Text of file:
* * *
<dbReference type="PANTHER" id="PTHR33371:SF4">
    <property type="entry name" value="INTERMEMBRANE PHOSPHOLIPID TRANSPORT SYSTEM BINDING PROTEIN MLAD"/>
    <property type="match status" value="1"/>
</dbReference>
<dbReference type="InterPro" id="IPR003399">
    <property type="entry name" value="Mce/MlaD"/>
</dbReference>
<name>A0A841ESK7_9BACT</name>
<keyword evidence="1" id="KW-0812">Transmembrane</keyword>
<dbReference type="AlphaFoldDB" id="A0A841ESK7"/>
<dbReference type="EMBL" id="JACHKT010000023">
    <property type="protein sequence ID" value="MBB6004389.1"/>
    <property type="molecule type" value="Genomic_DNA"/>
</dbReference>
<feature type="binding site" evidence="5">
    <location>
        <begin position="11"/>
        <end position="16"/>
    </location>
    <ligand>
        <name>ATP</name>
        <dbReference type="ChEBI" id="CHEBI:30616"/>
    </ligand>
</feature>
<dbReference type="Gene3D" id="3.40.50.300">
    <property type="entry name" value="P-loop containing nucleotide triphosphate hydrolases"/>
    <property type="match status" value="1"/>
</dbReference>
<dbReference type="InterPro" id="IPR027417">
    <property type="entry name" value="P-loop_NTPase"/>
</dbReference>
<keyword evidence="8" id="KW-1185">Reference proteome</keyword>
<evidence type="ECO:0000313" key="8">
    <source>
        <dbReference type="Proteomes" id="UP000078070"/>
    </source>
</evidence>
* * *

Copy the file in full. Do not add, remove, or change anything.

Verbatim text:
<dbReference type="PANTHER" id="PTHR33371:SF4">
    <property type="entry name" value="INTERMEMBRANE PHOSPHOLIPID TRANSPORT SYSTEM BINDING PROTEIN MLAD"/>
    <property type="match status" value="1"/>
</dbReference>
<dbReference type="InterPro" id="IPR003399">
    <property type="entry name" value="Mce/MlaD"/>
</dbReference>
<name>A0A841ESK7_9BACT</name>
<keyword evidence="1" id="KW-0812">Transmembrane</keyword>
<dbReference type="AlphaFoldDB" id="A0A841ESK7"/>
<dbReference type="EMBL" id="JACHKT010000023">
    <property type="protein sequence ID" value="MBB6004389.1"/>
    <property type="molecule type" value="Genomic_DNA"/>
</dbReference>
<feature type="binding site" evidence="5">
    <location>
        <begin position="11"/>
        <end position="16"/>
    </location>
    <ligand>
        <name>ATP</name>
        <dbReference type="ChEBI" id="CHEBI:30616"/>
    </ligand>
</feature>
<dbReference type="Gene3D" id="3.40.50.300">
    <property type="entry name" value="P-loop containing nucleotide triphosphate hydrolases"/>
    <property type="match status" value="1"/>
</dbReference>
<dbReference type="InterPro" id="IPR027417">
    <property type="entry name" value="P-loop_NTPase"/>
</dbReference>
<keyword evidence="8" id="KW-1185">Reference proteome</keyword>
<evidence type="ECO:0000313" key="8">
    <source>
        <dbReference type="Proteomes" id="UP000078070"/>
    </source>
</evidence>